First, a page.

Do you love music? Why not learn these easy and excellent instruments in Cantonese, like the piano (鋼琴 gong3 kam4) and guitar (吉他 git3 taa1)?
Traditional Chinese music is very rich. Although traditional Chinese/Cantonese music came from Mainland China, you can also see the cultural influences in Hong Kong. Hong Kong music is an eclectic combination of traditional and contemporary genres. There are many things to explore about Cantonese music, but first, let us explore the different musical instruments.
Common Musical Instruments In Cantonese
The Cantonese word for “musical instruments” is 樂器 (ngok6 hei3). Below are the common musical instruments in the Cantonese language.
Piano/Keyboard (鋼琴 Gong3 Kam4)
The piano/keyboard is a popular musical instrument that you can see and hear everywhere. With its abundance of landmark music stores and second-hand dealers, Hong Kong has you covered whether you’re looking for a grand piano, an upright piano, or a digital keyboard. Visit one of these stores to purchase the ideal Schimmel or Yamaha at the ideal price. Some of the famous Hong Kong pianists are Gloria Tang Sze-wing, professionally known as G.E.M. or Tang Tsz-kei, Rachel Cheung, and Colleen Lee.
Guitar (吉他 Git3 Taa1)
The use of string instruments like the guitar is very popular in Cantonese culture. In fact, if you have heard about Herman Li, one of the two lead guitarists for the band DragonForce, you’ll be surprised that he is from Hong Kong. If you ever get the chance to go to Hong Kong and you want to look for a nice quality guitar, Tom Lee Music is the place to go. One of Hong Kong’s biggest retail and online guitar stores is Tom Lee Music.
Drums (鼓 Gu2)
Drums are also an important percussion instrument in Cantonese culture. In fact, there is this thing called the “Hong Kong International Drummer Festival 2023”. It is the first and foremost international festival in the city to feature prominently drumming in its many variations in such various genres as Jazz, Pop, Classical, traditional Chinese, and World Music, acknowledging the potential of the drum in Hong Kong. Drum lessons are also one of the top hobbies of Hong Kongers who love music.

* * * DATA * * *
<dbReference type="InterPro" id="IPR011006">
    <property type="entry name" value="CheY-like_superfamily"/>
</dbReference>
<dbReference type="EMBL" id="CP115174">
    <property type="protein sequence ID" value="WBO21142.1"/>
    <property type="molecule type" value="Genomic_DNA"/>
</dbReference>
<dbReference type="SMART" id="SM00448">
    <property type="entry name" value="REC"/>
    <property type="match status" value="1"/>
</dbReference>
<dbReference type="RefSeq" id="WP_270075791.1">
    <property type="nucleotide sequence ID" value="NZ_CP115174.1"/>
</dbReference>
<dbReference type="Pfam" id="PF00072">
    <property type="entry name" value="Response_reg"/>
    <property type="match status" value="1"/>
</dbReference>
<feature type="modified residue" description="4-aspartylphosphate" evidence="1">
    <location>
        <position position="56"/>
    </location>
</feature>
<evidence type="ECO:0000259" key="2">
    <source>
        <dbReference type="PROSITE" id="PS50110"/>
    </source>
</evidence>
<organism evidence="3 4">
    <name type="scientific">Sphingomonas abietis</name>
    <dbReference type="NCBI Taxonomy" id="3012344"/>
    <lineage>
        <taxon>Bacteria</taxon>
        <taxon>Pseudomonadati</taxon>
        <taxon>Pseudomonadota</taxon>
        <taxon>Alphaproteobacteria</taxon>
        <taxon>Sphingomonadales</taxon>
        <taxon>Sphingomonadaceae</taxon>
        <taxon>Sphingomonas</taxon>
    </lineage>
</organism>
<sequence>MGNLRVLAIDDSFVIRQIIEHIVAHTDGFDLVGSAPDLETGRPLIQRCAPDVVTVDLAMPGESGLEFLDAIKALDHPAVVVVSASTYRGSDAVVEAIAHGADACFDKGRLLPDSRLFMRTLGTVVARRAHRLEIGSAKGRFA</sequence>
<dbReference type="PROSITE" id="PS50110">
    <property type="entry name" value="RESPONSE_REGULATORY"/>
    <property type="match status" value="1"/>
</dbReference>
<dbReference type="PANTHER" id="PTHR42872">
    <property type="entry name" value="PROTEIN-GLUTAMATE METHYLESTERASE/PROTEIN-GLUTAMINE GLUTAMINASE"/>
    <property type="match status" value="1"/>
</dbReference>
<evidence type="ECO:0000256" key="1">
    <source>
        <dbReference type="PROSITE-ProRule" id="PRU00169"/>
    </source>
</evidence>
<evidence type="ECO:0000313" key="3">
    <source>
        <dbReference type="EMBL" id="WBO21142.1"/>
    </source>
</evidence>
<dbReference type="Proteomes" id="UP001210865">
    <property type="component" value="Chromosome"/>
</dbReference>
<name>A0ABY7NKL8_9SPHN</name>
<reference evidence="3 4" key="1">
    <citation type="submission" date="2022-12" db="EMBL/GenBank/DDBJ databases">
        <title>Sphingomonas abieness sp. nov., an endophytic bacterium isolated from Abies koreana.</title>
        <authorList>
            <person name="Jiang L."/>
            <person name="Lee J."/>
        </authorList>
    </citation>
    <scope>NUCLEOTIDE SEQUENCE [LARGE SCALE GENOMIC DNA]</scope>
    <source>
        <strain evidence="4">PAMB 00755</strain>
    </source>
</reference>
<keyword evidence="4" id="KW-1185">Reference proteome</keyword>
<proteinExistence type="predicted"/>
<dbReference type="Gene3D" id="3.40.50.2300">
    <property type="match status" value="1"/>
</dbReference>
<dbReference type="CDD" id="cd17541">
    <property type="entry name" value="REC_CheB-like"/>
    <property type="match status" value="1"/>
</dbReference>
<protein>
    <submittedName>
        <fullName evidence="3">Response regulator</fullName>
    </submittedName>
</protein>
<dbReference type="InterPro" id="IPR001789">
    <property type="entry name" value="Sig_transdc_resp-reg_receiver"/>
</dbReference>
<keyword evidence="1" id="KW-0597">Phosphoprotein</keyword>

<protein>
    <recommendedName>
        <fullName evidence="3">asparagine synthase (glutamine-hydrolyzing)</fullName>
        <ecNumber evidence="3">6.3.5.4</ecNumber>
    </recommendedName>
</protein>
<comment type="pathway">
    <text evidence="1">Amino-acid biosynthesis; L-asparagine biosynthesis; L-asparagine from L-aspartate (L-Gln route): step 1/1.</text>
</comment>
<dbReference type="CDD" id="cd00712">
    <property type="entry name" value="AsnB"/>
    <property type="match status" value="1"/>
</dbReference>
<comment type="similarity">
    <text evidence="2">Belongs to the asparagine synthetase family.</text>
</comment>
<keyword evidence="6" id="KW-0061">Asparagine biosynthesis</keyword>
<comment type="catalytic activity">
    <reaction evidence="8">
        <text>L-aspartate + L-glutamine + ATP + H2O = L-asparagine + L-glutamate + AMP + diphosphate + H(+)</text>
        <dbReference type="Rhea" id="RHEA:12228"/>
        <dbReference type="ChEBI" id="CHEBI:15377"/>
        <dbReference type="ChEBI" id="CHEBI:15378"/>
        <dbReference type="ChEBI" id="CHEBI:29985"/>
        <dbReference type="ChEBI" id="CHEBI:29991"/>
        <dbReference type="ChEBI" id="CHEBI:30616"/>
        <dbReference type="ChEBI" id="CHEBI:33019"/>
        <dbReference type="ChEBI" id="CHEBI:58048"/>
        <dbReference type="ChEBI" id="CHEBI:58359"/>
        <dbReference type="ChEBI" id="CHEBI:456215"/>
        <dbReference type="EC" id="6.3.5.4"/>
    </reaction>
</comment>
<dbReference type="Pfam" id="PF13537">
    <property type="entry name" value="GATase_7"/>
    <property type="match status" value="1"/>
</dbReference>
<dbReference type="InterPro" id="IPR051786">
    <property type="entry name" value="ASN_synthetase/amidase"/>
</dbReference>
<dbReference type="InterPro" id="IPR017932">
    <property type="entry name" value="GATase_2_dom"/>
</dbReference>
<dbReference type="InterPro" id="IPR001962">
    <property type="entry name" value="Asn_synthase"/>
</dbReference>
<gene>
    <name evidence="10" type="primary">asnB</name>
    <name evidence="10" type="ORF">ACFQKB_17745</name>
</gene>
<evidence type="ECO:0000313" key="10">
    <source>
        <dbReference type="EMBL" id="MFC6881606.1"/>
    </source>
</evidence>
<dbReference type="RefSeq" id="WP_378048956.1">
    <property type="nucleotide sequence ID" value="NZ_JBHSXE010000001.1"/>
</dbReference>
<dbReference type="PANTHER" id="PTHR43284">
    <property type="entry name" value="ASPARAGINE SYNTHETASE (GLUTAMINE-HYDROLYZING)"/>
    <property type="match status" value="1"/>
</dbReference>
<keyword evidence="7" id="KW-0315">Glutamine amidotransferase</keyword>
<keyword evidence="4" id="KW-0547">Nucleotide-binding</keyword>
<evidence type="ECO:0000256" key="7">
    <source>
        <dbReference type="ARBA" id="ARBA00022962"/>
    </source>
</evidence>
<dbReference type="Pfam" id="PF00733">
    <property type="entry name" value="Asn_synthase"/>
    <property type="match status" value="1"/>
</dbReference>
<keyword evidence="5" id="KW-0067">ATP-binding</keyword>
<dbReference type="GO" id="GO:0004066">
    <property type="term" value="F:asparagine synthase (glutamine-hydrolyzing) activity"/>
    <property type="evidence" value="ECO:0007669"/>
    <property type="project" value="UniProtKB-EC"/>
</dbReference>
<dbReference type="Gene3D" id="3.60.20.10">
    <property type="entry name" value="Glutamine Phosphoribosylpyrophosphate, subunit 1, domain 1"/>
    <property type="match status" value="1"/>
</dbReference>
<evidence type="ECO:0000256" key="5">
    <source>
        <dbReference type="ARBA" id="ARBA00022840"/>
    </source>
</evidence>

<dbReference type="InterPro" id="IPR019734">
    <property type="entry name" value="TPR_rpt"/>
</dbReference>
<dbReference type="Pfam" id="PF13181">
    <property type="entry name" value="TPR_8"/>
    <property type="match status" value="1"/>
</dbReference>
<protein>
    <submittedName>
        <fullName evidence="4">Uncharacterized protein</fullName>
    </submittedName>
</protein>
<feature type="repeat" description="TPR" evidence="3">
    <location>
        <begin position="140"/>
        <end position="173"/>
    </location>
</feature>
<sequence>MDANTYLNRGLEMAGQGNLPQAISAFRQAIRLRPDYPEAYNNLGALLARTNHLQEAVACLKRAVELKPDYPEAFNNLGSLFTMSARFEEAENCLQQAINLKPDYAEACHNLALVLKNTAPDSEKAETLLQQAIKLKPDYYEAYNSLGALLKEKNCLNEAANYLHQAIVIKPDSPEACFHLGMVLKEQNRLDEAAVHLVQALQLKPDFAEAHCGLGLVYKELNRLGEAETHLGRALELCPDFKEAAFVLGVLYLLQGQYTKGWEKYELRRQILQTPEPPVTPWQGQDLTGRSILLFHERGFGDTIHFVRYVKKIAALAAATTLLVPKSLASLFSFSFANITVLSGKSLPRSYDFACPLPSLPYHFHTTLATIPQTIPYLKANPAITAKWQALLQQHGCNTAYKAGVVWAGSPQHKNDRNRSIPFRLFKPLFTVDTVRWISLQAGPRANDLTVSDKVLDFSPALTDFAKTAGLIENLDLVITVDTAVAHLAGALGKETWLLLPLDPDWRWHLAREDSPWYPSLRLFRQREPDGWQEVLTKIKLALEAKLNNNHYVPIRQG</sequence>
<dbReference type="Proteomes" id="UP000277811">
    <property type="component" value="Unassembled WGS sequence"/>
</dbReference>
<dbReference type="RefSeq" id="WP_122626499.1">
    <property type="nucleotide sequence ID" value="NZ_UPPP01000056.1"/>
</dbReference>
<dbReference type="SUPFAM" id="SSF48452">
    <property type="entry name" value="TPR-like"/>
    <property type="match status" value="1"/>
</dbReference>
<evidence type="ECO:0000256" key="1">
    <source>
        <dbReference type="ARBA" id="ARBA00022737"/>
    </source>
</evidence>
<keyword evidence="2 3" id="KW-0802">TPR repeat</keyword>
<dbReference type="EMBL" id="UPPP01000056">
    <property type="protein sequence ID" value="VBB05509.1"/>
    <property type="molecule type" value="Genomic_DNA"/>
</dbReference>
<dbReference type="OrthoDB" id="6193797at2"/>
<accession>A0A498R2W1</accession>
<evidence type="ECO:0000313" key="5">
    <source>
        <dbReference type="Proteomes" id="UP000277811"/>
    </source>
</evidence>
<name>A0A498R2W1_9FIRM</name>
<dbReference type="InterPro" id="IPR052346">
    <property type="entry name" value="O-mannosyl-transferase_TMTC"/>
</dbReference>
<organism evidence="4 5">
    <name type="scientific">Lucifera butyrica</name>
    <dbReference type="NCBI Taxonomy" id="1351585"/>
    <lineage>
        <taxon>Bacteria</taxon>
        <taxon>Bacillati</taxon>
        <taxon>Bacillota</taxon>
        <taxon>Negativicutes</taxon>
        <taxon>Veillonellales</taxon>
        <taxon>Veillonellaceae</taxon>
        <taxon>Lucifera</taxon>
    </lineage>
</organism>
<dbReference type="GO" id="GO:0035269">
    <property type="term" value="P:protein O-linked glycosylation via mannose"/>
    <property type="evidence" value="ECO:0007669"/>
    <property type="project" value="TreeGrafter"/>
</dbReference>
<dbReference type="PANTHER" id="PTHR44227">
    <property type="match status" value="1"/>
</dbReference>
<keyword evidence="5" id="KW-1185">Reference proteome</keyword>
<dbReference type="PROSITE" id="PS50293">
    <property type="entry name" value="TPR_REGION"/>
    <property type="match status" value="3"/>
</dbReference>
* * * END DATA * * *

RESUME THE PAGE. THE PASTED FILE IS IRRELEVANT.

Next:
Violin (小提琴 Siu2 Tai4 Kam4)
It is also referred to as a fiddle. The body of most violins is made of hollow wood. Although it is the smallest and highest-pitched member of the family, it is frequently used. One of the famous violin prodigies in Hong Kong is Hannah Tam. She was recently featured in the South China Morning Post, where she talked about confidence, inspiration, and passion.
Saxophone (色士風 Sik1 Si6 Fung1)
It is a woodwind musical instrument with a cone body that is often made of brass. A reed on a mouthpiece vibrates to create a sound wave on the inside of the instrument’s body, as is the case with all single-reed instruments. Saxophonist Timothy Sun may soon reach his aspiration to release a solo album thanks to a new record company called Ginger Muse, according to South China Morning Post.
Other Musical Instruments in Cantonese
Now that you have learned the five basic musical instruments in Cantonese let us now learn some more. Here is a list of instruments in Cantonese and their English translations.
|accordion||手風琴||sau2 fung1 kam4|
|bass guitar||低音結他||dai1 jam1 git3 taa1|
|banjo||班卓琴||baan1 zoek3 kam4|
|clarinet||單簧管||daan1 wong4 gun2|
|violin||小提琴||siu2 tai4 kam4|
Traditional Musical Instruments In Cantonese Culture
Cantonese culture is very rich in traditional musical materials. The two primary categories of musical instruments are melodic and percussive types. Here’s a list of traditional musical instruments in Cantonese Chinese.
Wind Instruments In Cantonese